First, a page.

A few days ago, I was watching a YouTube video in which Harsha Bhogle philosophically described how talent is one of the most ‘useless’ things to possess at the highest levels of companies. He justified his illuminating revelation by drawing comparisons between Sachin Tendulkar and Vinod Kambli, two childhood friends who strove to succeed at cricket, a sport Bhogle is paid to speak about. While the latter, though much talked about for his ethereal hard-hitting abilities, faded from the stage after a string of short-lived, on-and-off successes, the former achieved god-like status in sports considered a religion in a country of a billion people. . Bhogle attributed HIS success to the work ethic HE has for the game.
Now maybe HIS work ethic, HIS love of the game, HIS adaptability at some point overshadowed HIS talent, but one can reasonably argue that Kambli was talented as well, if not as talented as Sachin, (although he was touted as the next generation superstar ahead of Sachin in his early days), then certainly more than most contemporary cricketers he played alongside, by safe assumption. (However, I’m afraid talent can never be accurately quantified and scaled.) But still, Kambli remained a mortal and Sachin became the most adored sports star ever, considering his huge following. Somewhere, Sachin’s perseverance and work ethic made up for the lag in his talent, if there was any. Louis Pasteur once stated that his success rested solely on his tenacity. Einstein declared that the only reason he could find the solutions to the mysteries of quantum physics was that he spent more time on the problems.
One can reasonably rationalize that not everyone can be Sachin, Pasteur, or Einstein. So does talent help? Before we explore the solution, let’s try to define what exactly talent is. Talent is the innate ability of an individual to perform a task in some field or activity with much more skill than the majority of the population. So if you can solve a big quantitative problem in the classroom faster than your peers with the same level of preparation and attention received by your mentor with some creative mental bent, it’s all about talent. Now, is there talent? Does nature really discriminate between its children? I would say that talent is not just a state of mind. Exists. I’m not sure if it’s some form of discrimination or not, but the aphorism: “We are all born originals, but most of us die copies.” Can you help us explain it better? Nature does not like to make clones.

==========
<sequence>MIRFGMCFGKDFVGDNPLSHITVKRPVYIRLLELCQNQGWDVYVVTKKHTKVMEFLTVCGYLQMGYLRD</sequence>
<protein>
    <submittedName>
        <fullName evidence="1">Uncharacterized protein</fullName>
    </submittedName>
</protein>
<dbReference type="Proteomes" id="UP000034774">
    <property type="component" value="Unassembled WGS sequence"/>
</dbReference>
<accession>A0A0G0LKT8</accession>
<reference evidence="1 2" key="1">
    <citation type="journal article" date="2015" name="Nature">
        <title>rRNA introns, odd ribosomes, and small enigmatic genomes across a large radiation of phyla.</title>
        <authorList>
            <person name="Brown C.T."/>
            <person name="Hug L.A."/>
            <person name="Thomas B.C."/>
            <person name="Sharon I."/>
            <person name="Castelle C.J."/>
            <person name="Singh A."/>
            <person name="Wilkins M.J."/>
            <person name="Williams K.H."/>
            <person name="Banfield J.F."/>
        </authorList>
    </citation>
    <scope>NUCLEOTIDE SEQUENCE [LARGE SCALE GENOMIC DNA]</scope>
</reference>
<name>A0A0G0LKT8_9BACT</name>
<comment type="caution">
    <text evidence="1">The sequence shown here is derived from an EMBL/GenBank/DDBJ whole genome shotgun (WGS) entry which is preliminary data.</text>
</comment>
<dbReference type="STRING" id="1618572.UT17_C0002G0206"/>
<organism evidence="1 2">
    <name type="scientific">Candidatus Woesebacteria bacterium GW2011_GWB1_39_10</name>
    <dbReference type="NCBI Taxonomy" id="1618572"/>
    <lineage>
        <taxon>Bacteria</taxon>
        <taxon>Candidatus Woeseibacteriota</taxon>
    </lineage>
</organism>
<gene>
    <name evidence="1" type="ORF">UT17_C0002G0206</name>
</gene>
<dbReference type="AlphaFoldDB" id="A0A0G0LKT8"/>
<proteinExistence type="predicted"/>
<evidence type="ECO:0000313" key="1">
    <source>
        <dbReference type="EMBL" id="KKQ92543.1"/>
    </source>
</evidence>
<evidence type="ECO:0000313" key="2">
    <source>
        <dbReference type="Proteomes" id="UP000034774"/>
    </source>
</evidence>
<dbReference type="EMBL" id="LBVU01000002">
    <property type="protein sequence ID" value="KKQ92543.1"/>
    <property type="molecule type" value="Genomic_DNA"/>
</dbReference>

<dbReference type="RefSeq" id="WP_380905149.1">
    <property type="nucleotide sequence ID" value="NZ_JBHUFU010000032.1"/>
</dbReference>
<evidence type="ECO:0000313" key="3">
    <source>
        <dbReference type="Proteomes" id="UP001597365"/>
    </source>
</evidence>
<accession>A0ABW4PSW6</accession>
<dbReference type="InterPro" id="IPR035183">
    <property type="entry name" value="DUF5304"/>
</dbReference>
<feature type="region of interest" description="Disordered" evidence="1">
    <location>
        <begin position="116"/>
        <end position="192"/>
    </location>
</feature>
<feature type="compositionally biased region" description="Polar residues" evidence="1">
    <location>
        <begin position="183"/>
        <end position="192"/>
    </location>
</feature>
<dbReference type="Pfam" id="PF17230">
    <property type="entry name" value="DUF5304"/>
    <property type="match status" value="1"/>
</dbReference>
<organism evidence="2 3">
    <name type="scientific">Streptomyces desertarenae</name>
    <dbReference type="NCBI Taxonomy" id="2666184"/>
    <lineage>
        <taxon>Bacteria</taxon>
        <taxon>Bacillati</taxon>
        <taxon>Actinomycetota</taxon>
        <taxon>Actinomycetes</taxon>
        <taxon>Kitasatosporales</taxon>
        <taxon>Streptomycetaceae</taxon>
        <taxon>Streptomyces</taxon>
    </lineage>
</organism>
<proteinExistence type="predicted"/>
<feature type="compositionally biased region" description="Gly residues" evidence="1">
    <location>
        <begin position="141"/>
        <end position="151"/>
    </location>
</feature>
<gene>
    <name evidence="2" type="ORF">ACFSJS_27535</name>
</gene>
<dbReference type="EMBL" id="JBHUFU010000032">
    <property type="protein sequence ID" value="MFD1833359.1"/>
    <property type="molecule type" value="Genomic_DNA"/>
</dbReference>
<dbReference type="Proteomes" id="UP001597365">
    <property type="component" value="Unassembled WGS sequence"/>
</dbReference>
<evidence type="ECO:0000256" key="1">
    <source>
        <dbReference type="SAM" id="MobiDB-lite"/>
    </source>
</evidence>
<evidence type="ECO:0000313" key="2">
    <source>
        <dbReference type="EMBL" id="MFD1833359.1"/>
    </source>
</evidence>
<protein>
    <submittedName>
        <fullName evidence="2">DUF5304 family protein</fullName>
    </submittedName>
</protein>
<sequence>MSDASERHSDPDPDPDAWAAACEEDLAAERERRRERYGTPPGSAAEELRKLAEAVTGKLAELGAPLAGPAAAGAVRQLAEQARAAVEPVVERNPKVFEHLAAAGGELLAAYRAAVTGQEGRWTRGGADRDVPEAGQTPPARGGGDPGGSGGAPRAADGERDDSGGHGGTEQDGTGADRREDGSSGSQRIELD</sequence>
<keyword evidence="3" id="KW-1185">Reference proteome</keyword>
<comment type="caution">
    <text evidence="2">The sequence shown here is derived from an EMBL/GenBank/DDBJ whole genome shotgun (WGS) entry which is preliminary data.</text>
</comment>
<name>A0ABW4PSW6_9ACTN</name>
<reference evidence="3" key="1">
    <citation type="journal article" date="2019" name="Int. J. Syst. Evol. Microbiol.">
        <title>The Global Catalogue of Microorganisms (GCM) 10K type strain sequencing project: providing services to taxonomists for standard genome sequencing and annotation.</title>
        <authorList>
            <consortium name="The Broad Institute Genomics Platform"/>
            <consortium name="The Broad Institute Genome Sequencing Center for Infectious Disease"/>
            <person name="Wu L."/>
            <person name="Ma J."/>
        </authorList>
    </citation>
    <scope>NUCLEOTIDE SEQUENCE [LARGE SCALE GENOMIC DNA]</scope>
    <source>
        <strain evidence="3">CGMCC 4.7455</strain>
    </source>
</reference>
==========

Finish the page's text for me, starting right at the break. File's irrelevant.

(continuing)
The forces of nature are also not aligned in such a way that all of its siblings receive the same type of nutrition and organic environment. So each of us is endowed with some or the other skill sets that make us naturally experts in certain areas. We are not always lucky enough to discover the arena in which it is bestowed on us. Even if we do, we rarely dare to exploit it in the midst of so many systems in which we are chained. Capitalism further creates complications as certain talents receive more monetary attention. So we try to ‘create’ talent in ourselves. Can talent be created? I would say no and yes. No matter how hard humanity tries, it cannot emulate nature in terms of excellence. Country perseverance goal. Working harder than those naturally gifted people can pay dividends. It may not ‘create’ talent, but it certainly builds what we call aptitude.
Now, coming to the first question, does talent help? We would assume that Kambli was more talented than Sachin, as reiterated by his guru Ramakanth Achrekar and others. Now Bhogle pointed out that Kambli played his last Test Match at the age of twenty-two (perhaps 24 or 25, say twenty). He was stumped with Courtney Walsh and he didn’t know what to do because up to that moment his talent had opened all the doors for him. So has the talent turned out to be his downfall? I am too limited by my knowledge to assume that Kambli’s initial success dazzled him with the glamor and attention he received and his subsequent arrogance diverted him from doing what he did best. But his talent didn’t get him very far. In stark contrast, Sachin did not enjoy much success on his first tour (to exaggerate, one can visualize Sachin with a bloody nose).
Also, while the world knew they were seeing someone special, he had to wait 69 (or maybe 70?) matches for his first one-day century. Since then, Sachin has enjoyed enviable success across all game formats, but the best has always come after setbacks, be it injury or a slump in form. Unlike Kambli, he never forgot his work ethic and remained as calm as a monk in search of sublime enlightenment. What champion won’t break down when he’s booed and plastic bottles are thrown at him by his own crowd? (Remember Wankhede when he was going through the most depressed phase of his career?). But amid much astonishment from his fans and criticism from all quarters, Sachin maintained a Zen-like calm and encouraged the fact that he would give even the Phoenix a chance for his ability to revitalize himself. So I’m assuming talent didn’t help Kambli get places because he didn’t remain a student of the game like Sachin did. The talent made him too rigid and dependent, while Sachin adapted to the way things changed. You don’t have to be a Darwinian to know how important adaptation is to success.
I am now too illiterate in terms of cricket, but I am told that he stopped playing some of his signature shots entirely after his career-threatening tennis elbow injury. Can talent let us enjoy such a luxury? If you love, for example, number theory, can it be easy for you to teach Shakespeare? Yes, it can, but for that you have to be Sachin Tendulkar, or at least have his determination and tenacity. Talent will make your life easier at first and make you relaxed. It won’t give him a taste of failure, and therefore, when he reaches higher levels, he won’t possess the ex factor that Sachin possesses: the ability to bounce back.